We show that sufficiently enlarging the perianth-rim-fruit distance (refuge entrance) resulted in the predators gaining earlier access to the area under the perianth, resulting in a decrease of densities of coconut mites. This provides experimental evidence that the size of the opening to the mite’s refuge may hamper the action of its potential predators, as was hypothesized in earlier work (Aratchige et al. 2007; Lawson-Balagbo et al. 2007b; Negloh et al. 2010; Lima et al. 2012).

In the control treatment, the natural increase of the refuge entrance allowed predators to reach the coconut mite colonies only ca. six weeks after the colonization by the pest (cf. Figs. 3, 4). By the time predatory mites were able to enter the area under the perianth, the coconut mites had already reached an average number of 2925 (SE 1660.0) mites per coconut fruit, sufficiently high densities to cause severe damage (Galvão et al. 2008).

The manipulation of the refuge entrances had no significant effect on the time of first occurrence of the coconut mite (Fig. 3), showing that the manipulation did not affect the timing and probability of infestation of the coconut fruit. The height of the worm-like body of coconut mites (35 µm, Lima et al. 2012) seems to be sufficiently small for it to be able to squeeze through the refuge entrance of an uninfested young coconut fruit (ca. two months old), measured as ca. 15–45 µm (Aratchige et al. 2007; Lima et al. 2012).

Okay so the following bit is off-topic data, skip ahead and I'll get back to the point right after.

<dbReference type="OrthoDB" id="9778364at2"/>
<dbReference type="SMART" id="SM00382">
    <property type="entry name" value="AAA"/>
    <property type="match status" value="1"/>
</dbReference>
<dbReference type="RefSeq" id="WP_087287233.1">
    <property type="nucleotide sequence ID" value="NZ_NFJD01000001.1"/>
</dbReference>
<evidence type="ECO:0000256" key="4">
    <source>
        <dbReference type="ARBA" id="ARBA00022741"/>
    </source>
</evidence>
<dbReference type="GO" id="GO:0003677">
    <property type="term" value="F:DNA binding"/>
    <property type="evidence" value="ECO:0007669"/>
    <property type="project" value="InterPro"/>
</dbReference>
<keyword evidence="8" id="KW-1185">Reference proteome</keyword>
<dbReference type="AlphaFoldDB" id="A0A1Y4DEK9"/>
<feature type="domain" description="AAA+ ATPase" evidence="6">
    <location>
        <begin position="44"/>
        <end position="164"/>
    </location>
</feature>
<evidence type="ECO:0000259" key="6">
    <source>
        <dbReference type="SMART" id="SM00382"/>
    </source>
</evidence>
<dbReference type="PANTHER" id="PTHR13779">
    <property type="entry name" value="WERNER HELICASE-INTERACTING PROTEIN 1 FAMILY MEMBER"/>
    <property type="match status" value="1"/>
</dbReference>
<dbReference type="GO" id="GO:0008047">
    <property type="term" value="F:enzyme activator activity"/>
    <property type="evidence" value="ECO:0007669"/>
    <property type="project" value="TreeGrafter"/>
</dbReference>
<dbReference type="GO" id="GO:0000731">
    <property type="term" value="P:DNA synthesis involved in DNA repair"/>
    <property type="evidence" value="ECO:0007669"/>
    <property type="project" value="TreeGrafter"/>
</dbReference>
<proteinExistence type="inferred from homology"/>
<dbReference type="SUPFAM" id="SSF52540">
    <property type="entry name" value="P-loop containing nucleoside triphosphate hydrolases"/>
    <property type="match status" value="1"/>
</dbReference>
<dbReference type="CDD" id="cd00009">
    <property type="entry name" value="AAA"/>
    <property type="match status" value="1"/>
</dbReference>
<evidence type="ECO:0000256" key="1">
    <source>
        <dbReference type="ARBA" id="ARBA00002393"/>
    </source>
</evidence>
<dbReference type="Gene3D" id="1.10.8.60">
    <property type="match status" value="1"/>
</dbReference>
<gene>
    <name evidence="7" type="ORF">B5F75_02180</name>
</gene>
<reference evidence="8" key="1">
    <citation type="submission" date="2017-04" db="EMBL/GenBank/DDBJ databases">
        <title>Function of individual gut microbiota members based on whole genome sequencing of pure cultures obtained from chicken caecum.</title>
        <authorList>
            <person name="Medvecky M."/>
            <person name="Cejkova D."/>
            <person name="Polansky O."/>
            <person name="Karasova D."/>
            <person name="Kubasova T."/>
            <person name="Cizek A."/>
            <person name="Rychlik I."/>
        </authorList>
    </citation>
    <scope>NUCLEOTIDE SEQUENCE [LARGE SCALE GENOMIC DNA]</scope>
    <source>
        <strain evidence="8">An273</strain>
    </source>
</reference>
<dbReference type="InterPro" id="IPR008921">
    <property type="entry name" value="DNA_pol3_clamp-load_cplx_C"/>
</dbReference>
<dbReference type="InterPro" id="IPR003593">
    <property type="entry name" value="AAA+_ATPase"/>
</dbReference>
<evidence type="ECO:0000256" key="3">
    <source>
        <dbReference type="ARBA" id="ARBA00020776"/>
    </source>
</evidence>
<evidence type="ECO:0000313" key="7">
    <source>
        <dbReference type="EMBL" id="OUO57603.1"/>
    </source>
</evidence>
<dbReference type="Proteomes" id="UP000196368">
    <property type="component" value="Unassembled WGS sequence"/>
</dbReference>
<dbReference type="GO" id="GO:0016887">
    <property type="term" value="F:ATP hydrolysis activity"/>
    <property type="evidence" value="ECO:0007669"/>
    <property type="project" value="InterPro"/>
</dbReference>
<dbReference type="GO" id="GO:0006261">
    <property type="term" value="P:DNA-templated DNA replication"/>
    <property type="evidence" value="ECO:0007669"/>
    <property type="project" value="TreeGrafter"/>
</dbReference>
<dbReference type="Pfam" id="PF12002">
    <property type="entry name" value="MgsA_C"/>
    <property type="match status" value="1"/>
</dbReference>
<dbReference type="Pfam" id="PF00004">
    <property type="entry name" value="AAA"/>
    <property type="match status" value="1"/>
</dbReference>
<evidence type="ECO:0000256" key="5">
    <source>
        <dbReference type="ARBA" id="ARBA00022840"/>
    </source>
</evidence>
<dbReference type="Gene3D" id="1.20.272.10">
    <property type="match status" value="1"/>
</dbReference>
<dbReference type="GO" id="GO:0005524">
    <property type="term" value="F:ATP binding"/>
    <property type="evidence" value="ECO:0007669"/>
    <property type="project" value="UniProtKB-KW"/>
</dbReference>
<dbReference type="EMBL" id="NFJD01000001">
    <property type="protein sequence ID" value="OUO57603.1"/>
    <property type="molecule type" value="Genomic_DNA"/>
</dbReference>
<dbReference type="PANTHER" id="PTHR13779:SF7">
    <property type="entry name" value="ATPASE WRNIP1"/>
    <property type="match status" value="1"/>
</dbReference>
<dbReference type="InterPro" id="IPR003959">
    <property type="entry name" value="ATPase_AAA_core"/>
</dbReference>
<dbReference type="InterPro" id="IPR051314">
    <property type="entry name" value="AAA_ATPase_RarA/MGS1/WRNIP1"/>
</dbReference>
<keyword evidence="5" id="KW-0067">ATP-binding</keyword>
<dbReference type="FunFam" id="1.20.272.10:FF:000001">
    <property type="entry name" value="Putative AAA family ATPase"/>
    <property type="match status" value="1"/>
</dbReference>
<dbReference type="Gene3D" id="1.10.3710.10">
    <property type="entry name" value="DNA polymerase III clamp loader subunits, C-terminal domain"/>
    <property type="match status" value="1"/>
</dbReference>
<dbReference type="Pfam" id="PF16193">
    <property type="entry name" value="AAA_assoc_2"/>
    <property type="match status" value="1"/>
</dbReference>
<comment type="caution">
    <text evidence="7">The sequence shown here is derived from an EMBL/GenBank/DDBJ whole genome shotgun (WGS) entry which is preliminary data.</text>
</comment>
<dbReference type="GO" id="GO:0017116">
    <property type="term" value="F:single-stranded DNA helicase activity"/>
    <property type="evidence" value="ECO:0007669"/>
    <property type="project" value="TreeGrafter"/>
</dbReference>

In contrast, the manipulation of the refuge entrance affected the occurrence of the predatory mite under the perianth. This can be explained by their larger size, although females of N. paspalivorus are flatter than any other known phytoseiid found on coconut plants (Fig. 6, F. da Silva, pers. obs.). Their soma height is at least 60 µm (Fig. 6), which makes them considerably larger than the refuge entrance of young coconut fruits. The results also show an effect of the physiological condition of the predatory mites: a female’s soma can double in height due to feeding and internal egg development. This means that only starved females and smaller life stages such as juveniles and males can enter the prey’s refuge. Once inside, they find themselves in a much larger space (so-called chamber, Aratchige et al. 2007; Lawson-Balagbo et al. 2007b) where adult females can increase in size when feeding and producing eggs. Increasing the opening to at least 60 µm made the refuges earlier accessible to the predators (Fig. 5). Thus, the difference in size between predators and prey relative to the size of the refuge entrance seems to be crucial for the success of biological control of this pest.